Substantial flooding in parts of the UK has led to people being evacuated from homes and disruption to travel. Dr Jonathan Clarke from the Global Sustainable Development programme argues that the benefits of preparing for floods have been evident for a while, but uncertainty as to where responsibility lies hinders progress.
Dr Clarke said: "A comprehensive review of flooding was published by Sir Michael Pitt in 1992, which made 92 recommendations. However, few of these have been implemented and there is a sense that successive Governments have preferred to cross their fingers and hope that the rains don’t come. We need to look at whole catchment management, holding water upstream and potentially building more capacity for water storage, but there is no magic bullet solution. The routine practice of building in flood plains needs to be stopped and we need to promote more green infrastructure, for example new developments should incorporate sustainable drainage measures.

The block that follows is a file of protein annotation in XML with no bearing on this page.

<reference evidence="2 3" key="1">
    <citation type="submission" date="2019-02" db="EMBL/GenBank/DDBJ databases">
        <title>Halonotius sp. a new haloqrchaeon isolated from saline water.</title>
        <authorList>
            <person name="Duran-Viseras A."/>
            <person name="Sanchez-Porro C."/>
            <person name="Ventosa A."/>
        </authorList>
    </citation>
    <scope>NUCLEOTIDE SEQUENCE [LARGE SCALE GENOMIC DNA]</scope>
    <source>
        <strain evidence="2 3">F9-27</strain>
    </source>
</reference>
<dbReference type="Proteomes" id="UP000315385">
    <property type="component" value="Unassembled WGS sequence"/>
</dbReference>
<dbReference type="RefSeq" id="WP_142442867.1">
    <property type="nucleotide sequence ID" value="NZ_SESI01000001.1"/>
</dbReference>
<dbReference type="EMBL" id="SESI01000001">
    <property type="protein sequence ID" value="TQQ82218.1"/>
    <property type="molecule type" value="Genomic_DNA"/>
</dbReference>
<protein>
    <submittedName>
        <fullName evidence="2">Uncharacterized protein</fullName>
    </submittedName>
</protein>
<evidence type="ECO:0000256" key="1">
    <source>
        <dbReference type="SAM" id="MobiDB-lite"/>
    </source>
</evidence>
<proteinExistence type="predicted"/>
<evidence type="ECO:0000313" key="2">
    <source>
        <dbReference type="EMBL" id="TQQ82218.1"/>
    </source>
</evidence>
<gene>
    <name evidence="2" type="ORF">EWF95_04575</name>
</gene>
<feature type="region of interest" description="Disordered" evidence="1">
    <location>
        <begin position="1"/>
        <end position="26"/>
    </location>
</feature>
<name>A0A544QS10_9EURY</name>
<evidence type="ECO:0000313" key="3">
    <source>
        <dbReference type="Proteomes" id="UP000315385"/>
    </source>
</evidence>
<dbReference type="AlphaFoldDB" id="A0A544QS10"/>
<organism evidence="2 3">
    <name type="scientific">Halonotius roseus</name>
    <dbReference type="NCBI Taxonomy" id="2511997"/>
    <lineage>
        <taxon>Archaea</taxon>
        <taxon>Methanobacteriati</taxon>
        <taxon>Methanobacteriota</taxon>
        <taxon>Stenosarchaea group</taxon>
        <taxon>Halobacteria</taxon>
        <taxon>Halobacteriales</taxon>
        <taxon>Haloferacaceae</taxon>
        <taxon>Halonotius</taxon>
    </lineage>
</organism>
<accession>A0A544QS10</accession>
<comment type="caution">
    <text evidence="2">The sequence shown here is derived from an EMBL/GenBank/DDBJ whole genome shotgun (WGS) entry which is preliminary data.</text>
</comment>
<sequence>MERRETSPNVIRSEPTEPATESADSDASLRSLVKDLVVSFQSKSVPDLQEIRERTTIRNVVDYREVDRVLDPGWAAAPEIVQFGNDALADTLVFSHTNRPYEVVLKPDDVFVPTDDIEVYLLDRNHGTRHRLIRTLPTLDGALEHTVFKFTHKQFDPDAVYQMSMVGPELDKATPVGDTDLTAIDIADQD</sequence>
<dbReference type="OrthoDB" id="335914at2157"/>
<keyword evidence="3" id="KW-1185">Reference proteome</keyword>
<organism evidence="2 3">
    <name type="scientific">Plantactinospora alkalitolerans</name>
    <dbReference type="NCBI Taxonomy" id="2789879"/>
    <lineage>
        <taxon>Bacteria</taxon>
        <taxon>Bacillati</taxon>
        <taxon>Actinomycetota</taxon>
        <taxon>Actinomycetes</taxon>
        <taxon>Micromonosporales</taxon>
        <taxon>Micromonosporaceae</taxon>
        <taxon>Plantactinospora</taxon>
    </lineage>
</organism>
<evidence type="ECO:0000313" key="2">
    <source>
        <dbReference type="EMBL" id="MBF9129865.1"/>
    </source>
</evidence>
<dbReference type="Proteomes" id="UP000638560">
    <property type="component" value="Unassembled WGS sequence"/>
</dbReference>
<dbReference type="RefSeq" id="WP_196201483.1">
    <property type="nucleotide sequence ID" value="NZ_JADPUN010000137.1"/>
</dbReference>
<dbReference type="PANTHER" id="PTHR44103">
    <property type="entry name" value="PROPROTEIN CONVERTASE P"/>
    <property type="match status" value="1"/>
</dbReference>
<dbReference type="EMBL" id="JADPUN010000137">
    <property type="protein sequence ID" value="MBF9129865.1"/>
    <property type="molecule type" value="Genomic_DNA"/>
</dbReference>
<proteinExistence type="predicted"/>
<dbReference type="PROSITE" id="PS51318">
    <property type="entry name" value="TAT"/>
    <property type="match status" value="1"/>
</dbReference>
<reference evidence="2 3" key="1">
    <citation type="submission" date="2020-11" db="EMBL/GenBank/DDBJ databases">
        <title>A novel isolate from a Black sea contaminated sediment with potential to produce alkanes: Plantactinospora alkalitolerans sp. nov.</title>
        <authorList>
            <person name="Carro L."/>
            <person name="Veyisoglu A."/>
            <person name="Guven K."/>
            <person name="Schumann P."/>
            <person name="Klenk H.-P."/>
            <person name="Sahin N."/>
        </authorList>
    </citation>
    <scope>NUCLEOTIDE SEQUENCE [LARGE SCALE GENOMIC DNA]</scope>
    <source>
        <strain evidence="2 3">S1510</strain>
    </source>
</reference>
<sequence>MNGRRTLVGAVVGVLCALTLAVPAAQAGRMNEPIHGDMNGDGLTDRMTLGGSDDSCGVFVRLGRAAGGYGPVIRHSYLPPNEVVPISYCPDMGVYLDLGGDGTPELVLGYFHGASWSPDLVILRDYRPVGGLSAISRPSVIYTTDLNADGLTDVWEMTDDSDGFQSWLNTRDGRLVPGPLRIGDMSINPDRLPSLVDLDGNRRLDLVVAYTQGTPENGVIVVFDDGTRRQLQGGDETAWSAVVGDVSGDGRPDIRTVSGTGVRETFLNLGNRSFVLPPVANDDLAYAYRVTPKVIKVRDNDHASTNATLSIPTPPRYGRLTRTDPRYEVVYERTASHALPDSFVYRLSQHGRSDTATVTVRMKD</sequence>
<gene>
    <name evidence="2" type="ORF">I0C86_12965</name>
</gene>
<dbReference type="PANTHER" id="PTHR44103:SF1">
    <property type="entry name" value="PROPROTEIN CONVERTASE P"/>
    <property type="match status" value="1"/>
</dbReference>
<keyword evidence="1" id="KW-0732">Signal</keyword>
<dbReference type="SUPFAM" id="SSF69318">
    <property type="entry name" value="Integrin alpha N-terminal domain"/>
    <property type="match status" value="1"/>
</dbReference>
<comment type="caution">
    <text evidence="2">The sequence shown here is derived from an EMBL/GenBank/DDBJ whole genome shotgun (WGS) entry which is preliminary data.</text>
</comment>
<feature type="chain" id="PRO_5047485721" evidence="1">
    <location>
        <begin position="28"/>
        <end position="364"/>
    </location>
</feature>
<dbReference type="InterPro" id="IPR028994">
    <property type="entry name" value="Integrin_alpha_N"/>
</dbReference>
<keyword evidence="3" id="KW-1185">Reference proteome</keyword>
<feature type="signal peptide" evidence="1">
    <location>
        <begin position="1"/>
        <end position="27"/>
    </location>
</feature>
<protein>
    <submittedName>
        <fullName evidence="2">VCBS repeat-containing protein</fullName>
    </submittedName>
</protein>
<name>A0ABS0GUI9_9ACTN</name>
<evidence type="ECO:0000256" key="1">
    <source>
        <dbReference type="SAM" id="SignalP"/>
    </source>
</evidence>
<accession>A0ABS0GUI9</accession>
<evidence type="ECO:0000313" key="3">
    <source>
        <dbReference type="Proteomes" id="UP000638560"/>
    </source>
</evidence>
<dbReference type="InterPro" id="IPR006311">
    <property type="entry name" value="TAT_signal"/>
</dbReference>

"In terms of providing flood defences, a wealth of research has demonstrated the good value of public investment in them; certainly in comparison to the regular cost of restoring damaged communities following flood events. In my estimate, the single most important reform is a governance one; at present responsibility for preventing and responding to flooding is held between many actors, including local authorities, the environment agency, communities, water companies, emergency services, local drainage boards and private land owners."
14 November 2019
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